Do you have internal accounting controls in place for your business? Finding extra budget and staff is a common challenge among small business owners who often lack the resources to put a robust accounting and finance department in place. For some businesses, one person is responsible for the accounting function, or this falls on the business owner themselves, even if they have little education or background in accounting principles. If your accounting needs aren’t properly fulfilled, it can foster an environment of unpredictability, unnecessary and costly mistakes, and in some cases, fraud. You can prevent this from happening by instituting internal controls into your business operations.
Internal controls are the policies and procedures that a company has in place to ensure the accuracy and reliability of its financial reporting. They are important for a variety of reasons, including:
- Accuracy and Reliability – These controls help to ensure the accuracy and reliability of financial reporting. This is important for several business stakeholders, both internal and external. Accurate and reliable financial information is essential for making informed decisions about the company.
- Fraud Protection – Internal controls can help prevent fraud. Fraud can be costly for companies, both in terms of financial loss and damage to reputation. Internal controls can help to detect and prevent fraud by creating a system of checks and balances
- Compliance with Laws and Regulations – Companies are subject to a variety of laws and regulations, including those governing accounting, taxation and securities. Internal controls can help to ensure that the company remains in compliance at all times.
Implementing Internal Controls
If you do not have a formal internal controls system in place, consider creating and implementing a more detailed, written plan. Some of the most common types of internal controls include:
- Segregation of Duties – Segregation of duties involves assigning responsibilities for different tasks among different people. This helps to protect your business by making it more difficult for one person to commit fraud without being detected. An example is having someone prepare a bank reconciliation who is not involved in the actual check writing or depositing of cash.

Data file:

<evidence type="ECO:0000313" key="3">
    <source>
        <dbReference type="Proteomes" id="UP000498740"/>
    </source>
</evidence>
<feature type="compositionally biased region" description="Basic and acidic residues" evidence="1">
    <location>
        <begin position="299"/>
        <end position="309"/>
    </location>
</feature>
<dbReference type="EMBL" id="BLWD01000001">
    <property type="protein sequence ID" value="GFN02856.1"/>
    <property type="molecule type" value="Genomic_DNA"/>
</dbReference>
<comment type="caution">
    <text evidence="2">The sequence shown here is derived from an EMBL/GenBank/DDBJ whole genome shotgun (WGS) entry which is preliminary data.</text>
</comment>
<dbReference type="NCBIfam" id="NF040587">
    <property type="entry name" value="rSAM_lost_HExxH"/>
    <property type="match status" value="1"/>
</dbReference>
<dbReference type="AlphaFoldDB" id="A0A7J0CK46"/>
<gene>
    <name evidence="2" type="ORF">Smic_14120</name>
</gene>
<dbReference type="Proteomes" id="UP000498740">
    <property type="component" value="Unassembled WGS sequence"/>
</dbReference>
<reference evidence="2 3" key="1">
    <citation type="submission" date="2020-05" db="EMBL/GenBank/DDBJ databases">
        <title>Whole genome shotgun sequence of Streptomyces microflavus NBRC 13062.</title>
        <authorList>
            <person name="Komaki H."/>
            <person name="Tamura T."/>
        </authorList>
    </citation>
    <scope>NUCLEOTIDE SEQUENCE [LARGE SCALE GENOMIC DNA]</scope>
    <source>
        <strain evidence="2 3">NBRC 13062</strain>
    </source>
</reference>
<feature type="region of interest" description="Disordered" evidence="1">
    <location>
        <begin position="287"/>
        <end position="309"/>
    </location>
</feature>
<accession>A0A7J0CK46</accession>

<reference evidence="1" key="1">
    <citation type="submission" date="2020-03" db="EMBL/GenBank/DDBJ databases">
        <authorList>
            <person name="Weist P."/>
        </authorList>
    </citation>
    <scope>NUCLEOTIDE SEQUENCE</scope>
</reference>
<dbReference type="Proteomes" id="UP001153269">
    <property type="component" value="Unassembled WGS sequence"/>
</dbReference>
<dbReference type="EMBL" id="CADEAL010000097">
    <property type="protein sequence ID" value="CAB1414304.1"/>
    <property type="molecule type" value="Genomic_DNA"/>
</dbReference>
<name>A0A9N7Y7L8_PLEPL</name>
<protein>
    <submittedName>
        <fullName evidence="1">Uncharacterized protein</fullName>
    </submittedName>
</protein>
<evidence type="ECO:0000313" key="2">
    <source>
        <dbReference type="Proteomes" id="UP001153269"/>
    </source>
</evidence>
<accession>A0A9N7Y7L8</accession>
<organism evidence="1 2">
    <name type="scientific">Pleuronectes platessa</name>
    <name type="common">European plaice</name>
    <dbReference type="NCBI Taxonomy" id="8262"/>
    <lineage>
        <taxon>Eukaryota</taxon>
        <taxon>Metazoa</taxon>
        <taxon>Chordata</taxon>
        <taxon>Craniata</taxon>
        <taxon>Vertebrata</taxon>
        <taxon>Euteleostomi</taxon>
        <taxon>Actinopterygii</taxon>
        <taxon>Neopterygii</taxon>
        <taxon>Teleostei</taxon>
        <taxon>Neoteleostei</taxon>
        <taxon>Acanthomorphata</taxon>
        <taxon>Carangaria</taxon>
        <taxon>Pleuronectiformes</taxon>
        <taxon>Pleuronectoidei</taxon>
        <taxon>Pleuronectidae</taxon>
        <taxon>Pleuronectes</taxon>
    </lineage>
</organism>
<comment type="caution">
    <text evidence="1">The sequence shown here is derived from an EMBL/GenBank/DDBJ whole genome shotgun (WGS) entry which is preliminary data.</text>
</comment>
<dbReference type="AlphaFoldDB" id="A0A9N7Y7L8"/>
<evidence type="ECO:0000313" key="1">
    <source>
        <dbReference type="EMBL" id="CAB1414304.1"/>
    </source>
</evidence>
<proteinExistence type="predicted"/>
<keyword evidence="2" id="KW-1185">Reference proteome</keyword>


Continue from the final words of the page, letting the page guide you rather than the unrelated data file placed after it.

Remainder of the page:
- Authorization and Approval – This control requires the approval of a transaction by an authorized person. This helps to ensure that only authorized transactions are processed. An example is having two signatures on a check over a certain amount.
- Documentation – This involves keeping records of all transactions. This helps to provide support that can be used to verify the accuracy of past history.
- Independent Checks and Reviews – This involves assigning someone who is independent of the person who processed the transaction to review the transaction. This helps to detect errors and fraud, whether intentional or not.
In addition to the above, internal controls can also help to improve a company’s efficiency and effectiveness. By reducing the risk of fraud and errors and setting standard policies and procedures, a business owner can be assured that all operations are running smoothly. Overall, internal controls are an essential part of any business. Even in a small business, there are ways to compensate for the lack of controls. See our Outsourced Accounting Solutions page or contact us to learn more about how we can support your accounting team to ensure you have the proper controls in place to help you sleep at night.